October 18, 2023
Alan and Cindy Andrew and their daughter, Amy, stopped by CRMC in mid-September to thank the providers, nurses and others who had cared for Cindy earlier in the summer.
In early August, Cindy Andrew and her husband, Alan Andrew, traveled to Cheyenne from their hometown of Des Moines, Iowa, to see Cindy’s sister, Diane. The couple knew that their visit with Diane might be their last, as Diane had suffered several strokes and was receiving hospice care at home.
Cindy and Alan were able to visit with Diane on August 2. “We got to spend a wonderful evening with her,” Cindy said.
The couple planned to return to Des Moines on August 5. But Diane’s condition deteriorated the night before, and she was moved to the Davis Hospice Center, where she passed away early the next morning.
“We thought she had more time. It was a huge shock,” Cindy said.
Cindy and Alan went to the hospice center so that Cindy could sit with her sister and say goodbye.
“I wanted to be with Diane for as long as I could,” Cindy said.
While she was at the center, Cindy started having chest pain. Cindy took the nitroglycerin she carries with her due to a heart condition, hoping it would help.
“I’m stubborn and didn’t want to leave,” Cindy said.
When the pain continued, a nurse at the Davis Hospice Center asked if she could take Cindy’s blood pressure. “It was through the roof,” Cindy said. The nurse told Cindy that she needed to go to CRMC’s Emergency Department.
The first thought was that Cindy might have broken heart syndrome, in which intense grief and sorrow can trigger a heart attack or other heart issues.
At the Emergency Department, tests revealed that Cindy was having a heart attack.
Cindy would later be admitted to CRMC’s sixth floor Telemetry Unit, where she would stay for the next several days.
“It was the worst day of my life,” Cindy said. “But I received the very best care.”
‘Everyone here was wonderful’
Cindy Andrews thanks some of the Telemetry Unit and Hospitalist staff who had cared for her.
Cindy, Alan and their adult daughter, Amy, returned to CRMC in mid-September to celebrate Diane’s life with her friends and family. But they also wanted to stop by CRMC and thank the providers, nurses and others who had cared for Cindy.
Cindy shared that she was initially struck by the kindness and compassion of the Emergency Department staff and providers.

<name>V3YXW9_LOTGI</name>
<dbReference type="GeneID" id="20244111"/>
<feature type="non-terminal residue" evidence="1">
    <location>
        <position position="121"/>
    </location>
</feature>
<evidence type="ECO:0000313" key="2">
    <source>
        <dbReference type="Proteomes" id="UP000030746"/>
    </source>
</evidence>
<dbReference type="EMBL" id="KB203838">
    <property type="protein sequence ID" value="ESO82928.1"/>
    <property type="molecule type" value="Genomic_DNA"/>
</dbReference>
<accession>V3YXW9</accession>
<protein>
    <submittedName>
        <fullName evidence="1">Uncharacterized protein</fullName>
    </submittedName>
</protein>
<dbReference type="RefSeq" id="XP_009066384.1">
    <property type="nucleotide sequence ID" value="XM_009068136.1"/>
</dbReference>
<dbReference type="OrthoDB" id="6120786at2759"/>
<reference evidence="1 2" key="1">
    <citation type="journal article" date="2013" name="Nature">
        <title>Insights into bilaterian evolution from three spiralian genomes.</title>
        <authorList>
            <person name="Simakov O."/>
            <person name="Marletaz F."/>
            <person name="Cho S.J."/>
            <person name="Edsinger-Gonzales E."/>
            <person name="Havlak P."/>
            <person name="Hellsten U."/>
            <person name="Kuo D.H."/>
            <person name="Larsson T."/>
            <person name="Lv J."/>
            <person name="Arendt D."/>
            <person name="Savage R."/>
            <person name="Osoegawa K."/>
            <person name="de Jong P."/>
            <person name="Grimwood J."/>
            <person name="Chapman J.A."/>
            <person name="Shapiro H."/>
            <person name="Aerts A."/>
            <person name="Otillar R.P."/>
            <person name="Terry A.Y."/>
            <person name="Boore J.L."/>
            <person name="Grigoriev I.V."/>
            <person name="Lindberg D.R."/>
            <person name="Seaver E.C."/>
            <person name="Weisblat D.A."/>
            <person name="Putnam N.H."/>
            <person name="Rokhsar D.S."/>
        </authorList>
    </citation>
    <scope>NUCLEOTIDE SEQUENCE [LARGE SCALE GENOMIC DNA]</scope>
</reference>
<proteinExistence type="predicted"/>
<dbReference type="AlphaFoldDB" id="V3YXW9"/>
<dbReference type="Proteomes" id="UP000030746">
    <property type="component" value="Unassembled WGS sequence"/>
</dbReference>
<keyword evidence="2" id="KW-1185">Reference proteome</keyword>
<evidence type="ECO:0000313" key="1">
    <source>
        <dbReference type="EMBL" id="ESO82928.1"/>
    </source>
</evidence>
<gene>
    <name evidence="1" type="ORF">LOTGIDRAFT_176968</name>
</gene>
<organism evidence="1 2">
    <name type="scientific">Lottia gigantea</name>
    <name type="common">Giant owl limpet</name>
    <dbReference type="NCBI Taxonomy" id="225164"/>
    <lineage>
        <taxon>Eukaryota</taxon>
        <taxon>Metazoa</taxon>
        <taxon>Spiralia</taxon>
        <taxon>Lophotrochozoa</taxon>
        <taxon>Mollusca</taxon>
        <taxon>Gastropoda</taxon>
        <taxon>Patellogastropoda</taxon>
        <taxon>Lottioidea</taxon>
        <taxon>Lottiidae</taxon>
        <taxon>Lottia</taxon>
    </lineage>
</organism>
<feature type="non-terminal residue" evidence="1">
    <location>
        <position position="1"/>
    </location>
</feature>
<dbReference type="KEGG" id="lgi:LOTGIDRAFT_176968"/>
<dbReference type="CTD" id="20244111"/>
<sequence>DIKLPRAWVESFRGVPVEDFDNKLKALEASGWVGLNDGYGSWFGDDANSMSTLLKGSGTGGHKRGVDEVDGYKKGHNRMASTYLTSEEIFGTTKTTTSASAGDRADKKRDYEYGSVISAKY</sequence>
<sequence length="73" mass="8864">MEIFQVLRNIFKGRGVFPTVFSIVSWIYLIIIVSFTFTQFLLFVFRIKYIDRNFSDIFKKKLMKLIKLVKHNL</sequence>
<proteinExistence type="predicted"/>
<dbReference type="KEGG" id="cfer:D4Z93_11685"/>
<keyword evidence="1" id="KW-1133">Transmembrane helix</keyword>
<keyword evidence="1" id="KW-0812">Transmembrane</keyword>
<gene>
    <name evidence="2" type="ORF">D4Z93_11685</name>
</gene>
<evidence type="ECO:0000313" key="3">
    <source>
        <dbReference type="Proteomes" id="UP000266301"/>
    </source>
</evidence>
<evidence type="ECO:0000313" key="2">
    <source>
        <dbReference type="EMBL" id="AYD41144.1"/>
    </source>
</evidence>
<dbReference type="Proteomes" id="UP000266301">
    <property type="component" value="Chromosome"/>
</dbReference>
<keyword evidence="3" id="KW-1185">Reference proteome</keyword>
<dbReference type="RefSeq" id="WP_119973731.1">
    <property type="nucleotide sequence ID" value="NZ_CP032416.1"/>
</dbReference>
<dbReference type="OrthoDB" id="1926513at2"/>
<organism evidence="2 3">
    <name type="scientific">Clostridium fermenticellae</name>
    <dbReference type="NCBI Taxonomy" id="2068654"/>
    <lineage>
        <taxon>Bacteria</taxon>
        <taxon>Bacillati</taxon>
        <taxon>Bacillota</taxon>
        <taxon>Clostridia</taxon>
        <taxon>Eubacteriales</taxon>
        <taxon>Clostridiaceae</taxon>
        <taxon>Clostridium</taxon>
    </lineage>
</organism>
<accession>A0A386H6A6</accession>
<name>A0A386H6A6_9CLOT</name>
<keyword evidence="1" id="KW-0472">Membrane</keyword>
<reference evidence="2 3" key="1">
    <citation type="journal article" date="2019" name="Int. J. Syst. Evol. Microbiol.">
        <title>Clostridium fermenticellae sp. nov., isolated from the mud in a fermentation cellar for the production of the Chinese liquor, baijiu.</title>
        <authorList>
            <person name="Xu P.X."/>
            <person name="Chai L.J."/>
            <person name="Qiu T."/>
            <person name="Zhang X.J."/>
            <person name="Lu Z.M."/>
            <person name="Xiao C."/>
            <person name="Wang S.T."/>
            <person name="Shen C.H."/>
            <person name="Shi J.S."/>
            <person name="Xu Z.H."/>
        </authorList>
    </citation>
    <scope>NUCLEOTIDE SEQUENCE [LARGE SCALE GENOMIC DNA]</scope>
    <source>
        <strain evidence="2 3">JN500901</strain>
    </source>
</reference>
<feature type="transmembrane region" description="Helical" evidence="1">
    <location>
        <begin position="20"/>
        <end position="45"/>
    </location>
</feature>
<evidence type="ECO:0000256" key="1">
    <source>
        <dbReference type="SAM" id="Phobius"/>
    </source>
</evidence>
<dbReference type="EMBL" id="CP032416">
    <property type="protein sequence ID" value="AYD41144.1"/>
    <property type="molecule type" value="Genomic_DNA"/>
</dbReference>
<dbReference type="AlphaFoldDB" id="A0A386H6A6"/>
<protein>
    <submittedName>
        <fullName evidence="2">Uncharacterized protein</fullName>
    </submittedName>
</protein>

“Everyone here knew the situation, and they were all so compassionate, from the minute we walked through the door,” Cindy said.
She was also impressed that the physicians and nurses in the Emergency Department and Telemetry Unit “really listened” to her: “They listened to all of my fears and my needs. They took what I had to say seriously.”
In one instance, Cindy told staff that she was allergic to the contrast dye that would be used when they took an image of her heart. She requested an antihistamine to help prevent a reaction. “They listened to me, and that doesn’t happen in the bigger hospitals where I’ve been,” Cindy said.
On the Telemetry Unit, one of Cindy’s nurses, Kaylyn, told her they were going to give her an anti-anxiety medication to help her sleep. Cindy was worried about how the medication might affect her.
“When she gave me the medication, Kaylyn sat down next to me and held my hand until I felt calm enough to fall asleep,” Cindy said.
“The nurses checked on me all the time,” she added. “You just don’t get that kind of care in other places. If I could, I would take all these Wyoming nurses back home with me.”
Another instance of caring was from a nurse in CRMC’s Cardiac Catheterization Lab. The nurse, who Cindy called a “big teddy bear,” comforted and reassured Cindy before, during and after the procedure.
Cindy has two stents from a previous heart catheterization. The CRMC procedure required that a third stent be placed to open another blockage in one of her coronary arteries, to restore blood flow through the artery to her heart.
“It was in the artery that they call the widowmaker,” Cindy explained.
“I swore I’d never have that procedure again,” Cindy said. “I was so nervous about it, but he helped get me through it,” Cindy said of the Cath Lab nurse.
Alan also had nice things to say about CRMC.
“Everyone knew the situation with Cindy’s sister, and they were all very understanding,” he said. “Many of them remembered her sister because she’d been in and out of the hospital so often.”
Alan was also allowed to stay in Cindy’s room for the three nights she was on the Telemetry Unit. “At first I wasn’t sure what kind of care I might get,” Cindy said. “I am not a healthy person and have had a lot of bad hospital experiences. I needed him to be there with me.”
Cindy with several of the CRMC providers and staff who had cared for her.
Another positive experience was that Cindy’s interventional cardiologist, Dr. Abdur Khan, took time to let Alan know what was done during the catheterization procedure. “I was impressed that Dr. Khan took time to show me what he did and what had happened to her,” Alan said.
Amy said she was relieved to know how well her mom was being treated during her stay: “I asked if I should come out. But my mom said that wasn’t necessary. That she was getting really good care.”
When Cindy and Alan returned to CRMC with Amy in September, they brought a cake for the Telemetry Unit, to show their thanks. And they each took time to hug and personally thank several of the nurses as well as a hospitalist, Dr. Sai Gundepalli, and the interventional cardiologist, Dr. A. Khan, who had cared for Cindy.
“They are all angels,” Cindy said. “And we want each of them to know how grateful we are as a family. If we could, we would give them and your hospital the highest award.”